So, if you're comfortable parting with some metadata while keeping your cherished song ratings and playlists intact during file relocation, read on to learn how to use the workaround.

Workaround Steps

The following instructions walk step-by-step through the process of this workaround.

Note: All backslashes used in file paths have been converted to forward slashes so that they will adhere with MySpace XSS security validation checks. These altered paths can still be copy/paste into Windows Vista's Explorer program once the Username is changed to the User Account where the iTunes files reside.

Preparing for the Move

Before you move your files, do the following:

1. Close iTunes.
2. Create a backup copy of the following files:

iTunes Library XML (iTunes Music Library.xml)
Note: Vista users can find the Library XML at C:/Users/Username/Music/iTunes

iTunes Music Database (iTunes Library.itl)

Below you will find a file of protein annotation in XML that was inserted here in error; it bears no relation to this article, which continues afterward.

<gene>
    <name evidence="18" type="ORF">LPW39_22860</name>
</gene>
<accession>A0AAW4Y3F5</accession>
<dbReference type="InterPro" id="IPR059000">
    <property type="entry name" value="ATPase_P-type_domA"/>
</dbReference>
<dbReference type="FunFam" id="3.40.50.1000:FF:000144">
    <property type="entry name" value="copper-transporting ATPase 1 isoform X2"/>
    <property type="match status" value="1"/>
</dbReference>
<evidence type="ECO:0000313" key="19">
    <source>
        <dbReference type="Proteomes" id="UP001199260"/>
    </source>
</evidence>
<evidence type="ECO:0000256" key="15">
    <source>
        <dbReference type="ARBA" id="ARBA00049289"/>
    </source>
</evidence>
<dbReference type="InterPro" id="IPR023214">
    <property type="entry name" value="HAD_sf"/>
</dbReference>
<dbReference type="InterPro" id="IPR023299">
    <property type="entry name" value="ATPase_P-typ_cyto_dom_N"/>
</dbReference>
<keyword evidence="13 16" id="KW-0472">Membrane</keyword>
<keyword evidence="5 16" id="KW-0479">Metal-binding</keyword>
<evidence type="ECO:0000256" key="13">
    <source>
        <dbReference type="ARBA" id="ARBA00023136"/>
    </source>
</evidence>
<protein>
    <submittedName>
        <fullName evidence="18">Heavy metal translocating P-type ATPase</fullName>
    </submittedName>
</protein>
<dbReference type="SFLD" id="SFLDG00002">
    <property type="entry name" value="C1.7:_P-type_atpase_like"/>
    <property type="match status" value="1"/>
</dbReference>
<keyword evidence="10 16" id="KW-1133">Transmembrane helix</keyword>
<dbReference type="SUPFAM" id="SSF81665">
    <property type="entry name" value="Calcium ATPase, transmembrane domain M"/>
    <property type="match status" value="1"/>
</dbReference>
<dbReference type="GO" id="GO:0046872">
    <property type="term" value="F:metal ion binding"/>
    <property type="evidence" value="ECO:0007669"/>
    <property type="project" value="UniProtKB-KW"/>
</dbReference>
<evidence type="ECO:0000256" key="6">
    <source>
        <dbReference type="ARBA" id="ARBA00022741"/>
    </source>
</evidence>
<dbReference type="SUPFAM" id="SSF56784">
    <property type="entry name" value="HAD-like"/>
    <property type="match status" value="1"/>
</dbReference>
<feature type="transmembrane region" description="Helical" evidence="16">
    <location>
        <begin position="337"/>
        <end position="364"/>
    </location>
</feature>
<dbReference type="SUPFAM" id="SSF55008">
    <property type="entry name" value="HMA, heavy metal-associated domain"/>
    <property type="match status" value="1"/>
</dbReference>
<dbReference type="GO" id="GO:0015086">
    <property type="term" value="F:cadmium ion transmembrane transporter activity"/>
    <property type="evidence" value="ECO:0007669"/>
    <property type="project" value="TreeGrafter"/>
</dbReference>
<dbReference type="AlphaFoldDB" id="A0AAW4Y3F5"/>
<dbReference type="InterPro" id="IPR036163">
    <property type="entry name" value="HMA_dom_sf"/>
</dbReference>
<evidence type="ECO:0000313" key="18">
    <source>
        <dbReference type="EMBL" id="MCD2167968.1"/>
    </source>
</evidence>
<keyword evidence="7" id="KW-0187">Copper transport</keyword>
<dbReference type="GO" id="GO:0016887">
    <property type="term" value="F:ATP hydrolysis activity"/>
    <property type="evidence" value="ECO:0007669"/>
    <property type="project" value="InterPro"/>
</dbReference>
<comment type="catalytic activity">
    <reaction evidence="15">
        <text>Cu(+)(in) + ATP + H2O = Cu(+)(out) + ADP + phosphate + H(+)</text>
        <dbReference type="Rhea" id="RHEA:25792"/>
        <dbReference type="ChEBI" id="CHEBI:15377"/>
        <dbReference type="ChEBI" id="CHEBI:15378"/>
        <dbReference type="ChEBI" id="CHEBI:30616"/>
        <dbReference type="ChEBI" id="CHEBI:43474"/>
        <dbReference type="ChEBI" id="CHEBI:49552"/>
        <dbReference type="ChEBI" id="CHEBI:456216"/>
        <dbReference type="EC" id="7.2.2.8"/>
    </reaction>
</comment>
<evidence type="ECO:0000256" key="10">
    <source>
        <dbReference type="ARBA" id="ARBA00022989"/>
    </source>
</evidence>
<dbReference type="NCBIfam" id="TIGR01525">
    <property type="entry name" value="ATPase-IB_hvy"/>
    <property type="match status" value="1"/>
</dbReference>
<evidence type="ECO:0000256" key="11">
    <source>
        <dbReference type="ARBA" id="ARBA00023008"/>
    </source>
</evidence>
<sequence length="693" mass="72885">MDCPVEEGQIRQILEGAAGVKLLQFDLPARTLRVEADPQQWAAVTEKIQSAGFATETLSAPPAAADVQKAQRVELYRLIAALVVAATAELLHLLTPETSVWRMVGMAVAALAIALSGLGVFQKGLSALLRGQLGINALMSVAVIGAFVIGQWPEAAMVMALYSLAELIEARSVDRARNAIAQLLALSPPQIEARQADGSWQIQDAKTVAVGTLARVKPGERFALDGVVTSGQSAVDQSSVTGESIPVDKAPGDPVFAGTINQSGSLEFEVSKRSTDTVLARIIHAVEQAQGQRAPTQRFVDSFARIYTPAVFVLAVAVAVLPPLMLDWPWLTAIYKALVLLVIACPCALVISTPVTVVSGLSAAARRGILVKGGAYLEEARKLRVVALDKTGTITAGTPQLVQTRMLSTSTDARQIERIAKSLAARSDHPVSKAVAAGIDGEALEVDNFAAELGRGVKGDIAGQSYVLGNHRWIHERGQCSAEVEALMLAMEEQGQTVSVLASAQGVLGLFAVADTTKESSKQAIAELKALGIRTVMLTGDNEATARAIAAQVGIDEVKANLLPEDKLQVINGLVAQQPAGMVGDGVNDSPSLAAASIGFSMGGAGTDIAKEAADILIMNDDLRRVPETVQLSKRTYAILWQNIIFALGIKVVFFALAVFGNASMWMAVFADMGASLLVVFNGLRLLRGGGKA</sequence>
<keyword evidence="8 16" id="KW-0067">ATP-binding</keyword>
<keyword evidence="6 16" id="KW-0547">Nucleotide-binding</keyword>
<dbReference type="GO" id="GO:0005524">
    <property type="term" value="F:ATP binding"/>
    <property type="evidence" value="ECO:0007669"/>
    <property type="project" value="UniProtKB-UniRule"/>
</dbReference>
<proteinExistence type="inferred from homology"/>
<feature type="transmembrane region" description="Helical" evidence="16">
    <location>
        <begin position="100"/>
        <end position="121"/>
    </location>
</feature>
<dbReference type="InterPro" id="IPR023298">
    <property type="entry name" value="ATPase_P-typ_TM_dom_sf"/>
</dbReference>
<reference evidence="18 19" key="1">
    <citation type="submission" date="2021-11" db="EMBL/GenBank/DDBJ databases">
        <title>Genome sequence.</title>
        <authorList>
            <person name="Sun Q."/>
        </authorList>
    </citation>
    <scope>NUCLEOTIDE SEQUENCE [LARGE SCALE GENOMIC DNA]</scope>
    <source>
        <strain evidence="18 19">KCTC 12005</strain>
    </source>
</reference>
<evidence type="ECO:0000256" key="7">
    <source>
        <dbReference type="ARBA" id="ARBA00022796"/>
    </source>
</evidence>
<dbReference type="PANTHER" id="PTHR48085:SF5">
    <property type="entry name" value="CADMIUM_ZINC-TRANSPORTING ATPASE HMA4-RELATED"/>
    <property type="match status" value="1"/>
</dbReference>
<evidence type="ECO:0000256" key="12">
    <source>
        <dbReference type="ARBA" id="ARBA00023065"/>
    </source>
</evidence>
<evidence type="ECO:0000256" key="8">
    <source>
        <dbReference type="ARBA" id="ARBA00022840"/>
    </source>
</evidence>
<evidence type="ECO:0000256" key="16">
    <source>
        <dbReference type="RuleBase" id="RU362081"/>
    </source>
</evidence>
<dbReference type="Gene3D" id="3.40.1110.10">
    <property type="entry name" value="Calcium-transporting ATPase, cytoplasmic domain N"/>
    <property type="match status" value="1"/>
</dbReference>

Note: Vista users can find the Music Database at C:/Users/Username/Music/iTunes

Moving Your Files

This part should be self explanatory, but while you do it make sure to note the following two things:

1. The path where the files were previously stored (e.g. D:/Music).
2. The path where the files will end up (e.g. E:/Music).

Execute the Fix

After your files are moved, complete the following steps to implement the fix.
Note: Do not open iTunes during this process.
Hack the iTunes Library XML

Once the files are moved the Library XML file locations will be out of sync. Follow the steps below to update them so that they now reference the correct file locations.